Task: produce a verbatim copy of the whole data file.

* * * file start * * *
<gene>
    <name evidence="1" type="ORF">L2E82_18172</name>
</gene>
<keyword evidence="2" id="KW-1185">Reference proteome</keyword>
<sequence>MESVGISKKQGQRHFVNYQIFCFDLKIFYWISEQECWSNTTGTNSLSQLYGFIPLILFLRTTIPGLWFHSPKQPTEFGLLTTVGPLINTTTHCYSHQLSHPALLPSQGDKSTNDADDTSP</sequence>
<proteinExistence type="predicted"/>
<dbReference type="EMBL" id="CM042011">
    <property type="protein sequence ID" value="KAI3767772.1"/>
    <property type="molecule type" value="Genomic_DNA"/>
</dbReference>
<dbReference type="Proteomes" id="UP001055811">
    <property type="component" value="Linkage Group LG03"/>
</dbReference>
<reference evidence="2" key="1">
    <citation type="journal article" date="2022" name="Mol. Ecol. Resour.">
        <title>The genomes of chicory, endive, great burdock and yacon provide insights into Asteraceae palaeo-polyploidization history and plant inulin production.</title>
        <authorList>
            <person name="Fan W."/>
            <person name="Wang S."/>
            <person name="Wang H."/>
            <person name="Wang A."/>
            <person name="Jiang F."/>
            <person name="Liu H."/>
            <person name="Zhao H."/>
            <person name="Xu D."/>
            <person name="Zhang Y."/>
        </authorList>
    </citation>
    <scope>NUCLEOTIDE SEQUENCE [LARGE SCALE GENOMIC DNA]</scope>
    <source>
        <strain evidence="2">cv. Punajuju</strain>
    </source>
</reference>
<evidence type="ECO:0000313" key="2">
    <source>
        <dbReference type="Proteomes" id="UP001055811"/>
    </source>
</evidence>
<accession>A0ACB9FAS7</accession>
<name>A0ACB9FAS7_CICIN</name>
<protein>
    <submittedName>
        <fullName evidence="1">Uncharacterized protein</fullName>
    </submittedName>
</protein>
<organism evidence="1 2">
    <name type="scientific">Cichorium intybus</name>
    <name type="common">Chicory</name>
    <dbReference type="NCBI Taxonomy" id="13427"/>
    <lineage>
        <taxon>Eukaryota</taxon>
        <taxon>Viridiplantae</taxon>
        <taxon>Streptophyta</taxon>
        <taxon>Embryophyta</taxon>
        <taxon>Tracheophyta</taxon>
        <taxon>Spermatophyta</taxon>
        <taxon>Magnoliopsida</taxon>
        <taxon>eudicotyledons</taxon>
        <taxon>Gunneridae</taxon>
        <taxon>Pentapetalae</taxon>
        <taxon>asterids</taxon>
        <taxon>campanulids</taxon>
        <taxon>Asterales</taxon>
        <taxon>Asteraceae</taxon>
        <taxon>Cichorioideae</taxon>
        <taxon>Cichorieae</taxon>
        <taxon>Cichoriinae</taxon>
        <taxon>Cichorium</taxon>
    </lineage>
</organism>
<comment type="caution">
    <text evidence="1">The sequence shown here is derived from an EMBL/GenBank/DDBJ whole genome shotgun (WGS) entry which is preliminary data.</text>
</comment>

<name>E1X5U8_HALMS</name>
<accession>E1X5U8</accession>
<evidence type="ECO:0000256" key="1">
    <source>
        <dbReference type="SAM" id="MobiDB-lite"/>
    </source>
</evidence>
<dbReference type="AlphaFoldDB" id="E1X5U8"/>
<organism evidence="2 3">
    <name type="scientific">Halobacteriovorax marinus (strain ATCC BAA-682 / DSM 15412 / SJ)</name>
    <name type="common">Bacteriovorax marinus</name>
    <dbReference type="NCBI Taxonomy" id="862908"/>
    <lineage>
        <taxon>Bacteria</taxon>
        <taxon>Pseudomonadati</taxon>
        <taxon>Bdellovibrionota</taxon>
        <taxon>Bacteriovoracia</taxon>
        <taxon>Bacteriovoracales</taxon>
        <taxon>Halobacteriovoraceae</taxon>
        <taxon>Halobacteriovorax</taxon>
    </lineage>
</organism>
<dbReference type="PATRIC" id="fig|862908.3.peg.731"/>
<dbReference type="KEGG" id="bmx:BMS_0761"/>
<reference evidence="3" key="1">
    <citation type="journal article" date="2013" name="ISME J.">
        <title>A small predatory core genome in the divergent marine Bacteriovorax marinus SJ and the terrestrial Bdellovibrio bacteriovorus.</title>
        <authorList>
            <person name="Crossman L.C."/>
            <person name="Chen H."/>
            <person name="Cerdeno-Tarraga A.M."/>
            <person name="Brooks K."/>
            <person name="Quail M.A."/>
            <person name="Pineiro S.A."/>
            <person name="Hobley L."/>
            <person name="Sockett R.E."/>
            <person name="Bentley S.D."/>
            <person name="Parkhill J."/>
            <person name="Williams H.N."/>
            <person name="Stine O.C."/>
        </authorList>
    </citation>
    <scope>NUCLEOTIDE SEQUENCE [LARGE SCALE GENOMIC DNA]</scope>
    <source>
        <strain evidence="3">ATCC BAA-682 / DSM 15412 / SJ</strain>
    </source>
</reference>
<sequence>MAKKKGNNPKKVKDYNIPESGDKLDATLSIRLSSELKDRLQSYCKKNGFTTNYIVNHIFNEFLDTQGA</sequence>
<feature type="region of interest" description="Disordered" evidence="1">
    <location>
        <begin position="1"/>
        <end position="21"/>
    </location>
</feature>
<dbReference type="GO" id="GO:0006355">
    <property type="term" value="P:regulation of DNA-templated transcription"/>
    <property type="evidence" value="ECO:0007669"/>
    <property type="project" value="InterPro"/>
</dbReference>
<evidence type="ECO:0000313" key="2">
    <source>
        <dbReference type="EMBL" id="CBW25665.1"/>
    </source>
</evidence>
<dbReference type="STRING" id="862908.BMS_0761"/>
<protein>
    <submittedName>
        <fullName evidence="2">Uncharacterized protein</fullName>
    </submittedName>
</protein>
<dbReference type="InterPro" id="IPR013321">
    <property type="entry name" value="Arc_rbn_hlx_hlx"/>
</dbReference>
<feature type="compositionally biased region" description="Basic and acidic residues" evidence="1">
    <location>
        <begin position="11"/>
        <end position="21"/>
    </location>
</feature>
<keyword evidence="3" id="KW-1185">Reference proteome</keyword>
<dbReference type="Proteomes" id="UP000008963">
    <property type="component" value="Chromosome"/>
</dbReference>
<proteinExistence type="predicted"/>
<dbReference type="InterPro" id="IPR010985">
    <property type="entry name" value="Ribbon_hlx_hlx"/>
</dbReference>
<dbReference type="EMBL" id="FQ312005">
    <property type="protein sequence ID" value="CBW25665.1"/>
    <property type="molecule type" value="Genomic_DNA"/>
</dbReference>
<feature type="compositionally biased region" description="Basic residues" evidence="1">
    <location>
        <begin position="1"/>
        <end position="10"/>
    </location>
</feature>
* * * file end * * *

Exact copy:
<gene>
    <name evidence="1" type="ORF">L2E82_18172</name>
</gene>
<keyword evidence="2" id="KW-1185">Reference proteome</keyword>
<sequence>MESVGISKKQGQRHFVNYQIFCFDLKIFYWISEQECWSNTTGTNSLSQLYGFIPLILFLRTTIPGLWFHSPKQPTEFGLLTTVGPLINTTTHCYSHQLSHPALLPSQGDKSTNDADDTSP</sequence>
<proteinExistence type="predicted"/>
<dbReference type="EMBL" id="CM042011">
    <property type="protein sequence ID" value="KAI3767772.1"/>
    <property type="molecule type" value="Genomic_DNA"/>
</dbReference>
<dbReference type="Proteomes" id="UP001055811">
    <property type="component" value="Linkage Group LG03"/>
</dbReference>
<reference evidence="2" key="1">
    <citation type="journal article" date="2022" name="Mol. Ecol. Resour.">
        <title>The genomes of chicory, endive, great burdock and yacon provide insights into Asteraceae palaeo-polyploidization history and plant inulin production.</title>
        <authorList>
            <person name="Fan W."/>
            <person name="Wang S."/>
            <person name="Wang H."/>
            <person name="Wang A."/>
            <person name="Jiang F."/>
            <person name="Liu H."/>
            <person name="Zhao H."/>
            <person name="Xu D."/>
            <person name="Zhang Y."/>
        </authorList>
    </citation>
    <scope>NUCLEOTIDE SEQUENCE [LARGE SCALE GENOMIC DNA]</scope>
    <source>
        <strain evidence="2">cv. Punajuju</strain>
    </source>
</reference>
<evidence type="ECO:0000313" key="2">
    <source>
        <dbReference type="Proteomes" id="UP001055811"/>
    </source>
</evidence>
<accession>A0ACB9FAS7</accession>
<name>A0ACB9FAS7_CICIN</name>
<protein>
    <submittedName>
        <fullName evidence="1">Uncharacterized protein</fullName>
    </submittedName>
</protein>
<organism evidence="1 2">
    <name type="scientific">Cichorium intybus</name>
    <name type="common">Chicory</name>
    <dbReference type="NCBI Taxonomy" id="13427"/>
    <lineage>
        <taxon>Eukaryota</taxon>
        <taxon>Viridiplantae</taxon>
        <taxon>Streptophyta</taxon>
        <taxon>Embryophyta</taxon>
        <taxon>Tracheophyta</taxon>
        <taxon>Spermatophyta</taxon>
        <taxon>Magnoliopsida</taxon>
        <taxon>eudicotyledons</taxon>
        <taxon>Gunneridae</taxon>
        <taxon>Pentapetalae</taxon>
        <taxon>asterids</taxon>
        <taxon>campanulids</taxon>
        <taxon>Asterales</taxon>
        <taxon>Asteraceae</taxon>
        <taxon>Cichorioideae</taxon>
        <taxon>Cichorieae</taxon>
        <taxon>Cichoriinae</taxon>
        <taxon>Cichorium</taxon>
    </lineage>
</organism>
<comment type="caution">
    <text evidence="1">The sequence shown here is derived from an EMBL/GenBank/DDBJ whole genome shotgun (WGS) entry which is preliminary data.</text>
</comment>

<name>E1X5U8_HALMS</name>
<accession>E1X5U8</accession>
<evidence type="ECO:0000256" key="1">
    <source>
        <dbReference type="SAM" id="MobiDB-lite"/>
    </source>
</evidence>
<dbReference type="AlphaFoldDB" id="E1X5U8"/>
<organism evidence="2 3">
    <name type="scientific">Halobacteriovorax marinus (strain ATCC BAA-682 / DSM 15412 / SJ)</name>
    <name type="common">Bacteriovorax marinus</name>
    <dbReference type="NCBI Taxonomy" id="862908"/>
    <lineage>
        <taxon>Bacteria</taxon>
        <taxon>Pseudomonadati</taxon>
        <taxon>Bdellovibrionota</taxon>
        <taxon>Bacteriovoracia</taxon>
        <taxon>Bacteriovoracales</taxon>
        <taxon>Halobacteriovoraceae</taxon>
        <taxon>Halobacteriovorax</taxon>
    </lineage>
</organism>
<dbReference type="PATRIC" id="fig|862908.3.peg.731"/>
<dbReference type="KEGG" id="bmx:BMS_0761"/>
<reference evidence="3" key="1">
    <citation type="journal article" date="2013" name="ISME J.">
        <title>A small predatory core genome in the divergent marine Bacteriovorax marinus SJ and the terrestrial Bdellovibrio bacteriovorus.</title>
        <authorList>
            <person name="Crossman L.C."/>
            <person name="Chen H."/>
            <person name="Cerdeno-Tarraga A.M."/>
            <person name="Brooks K."/>
            <person name="Quail M.A."/>
            <person name="Pineiro S.A."/>
            <person name="Hobley L."/>
            <person name="Sockett R.E."/>
            <person name="Bentley S.D."/>
            <person name="Parkhill J."/>
            <person name="Williams H.N."/>
            <person name="Stine O.C."/>
        </authorList>
    </citation>
    <scope>NUCLEOTIDE SEQUENCE [LARGE SCALE GENOMIC DNA]</scope>
    <source>
        <strain evidence="3">ATCC BAA-682 / DSM 15412 / SJ</strain>
    </source>
</reference>
<sequence>MAKKKGNNPKKVKDYNIPESGDKLDATLSIRLSSELKDRLQSYCKKNGFTTNYIVNHIFNEFLDTQGA</sequence>
<feature type="region of interest" description="Disordered" evidence="1">
    <location>
        <begin position="1"/>
        <end position="21"/>
    </location>
</feature>
<dbReference type="GO" id="GO:0006355">
    <property type="term" value="P:regulation of DNA-templated transcription"/>
    <property type="evidence" value="ECO:0007669"/>
    <property type="project" value="InterPro"/>
</dbReference>
<evidence type="ECO:0000313" key="2">
    <source>
        <dbReference type="EMBL" id="CBW25665.1"/>
    </source>
</evidence>
<dbReference type="STRING" id="862908.BMS_0761"/>
<protein>
    <submittedName>
        <fullName evidence="2">Uncharacterized protein</fullName>
    </submittedName>
</protein>
<dbReference type="InterPro" id="IPR013321">
    <property type="entry name" value="Arc_rbn_hlx_hlx"/>
</dbReference>
<feature type="compositionally biased region" description="Basic and acidic residues" evidence="1">
    <location>
        <begin position="11"/>
        <end position="21"/>
    </location>
</feature>
<keyword evidence="3" id="KW-1185">Reference proteome</keyword>
<dbReference type="Proteomes" id="UP000008963">
    <property type="component" value="Chromosome"/>
</dbReference>
<proteinExistence type="predicted"/>
<dbReference type="InterPro" id="IPR010985">
    <property type="entry name" value="Ribbon_hlx_hlx"/>
</dbReference>
<dbReference type="EMBL" id="FQ312005">
    <property type="protein sequence ID" value="CBW25665.1"/>
    <property type="molecule type" value="Genomic_DNA"/>
</dbReference>
<feature type="compositionally biased region" description="Basic residues" evidence="1">
    <location>
        <begin position="1"/>
        <end position="10"/>
    </location>
</feature>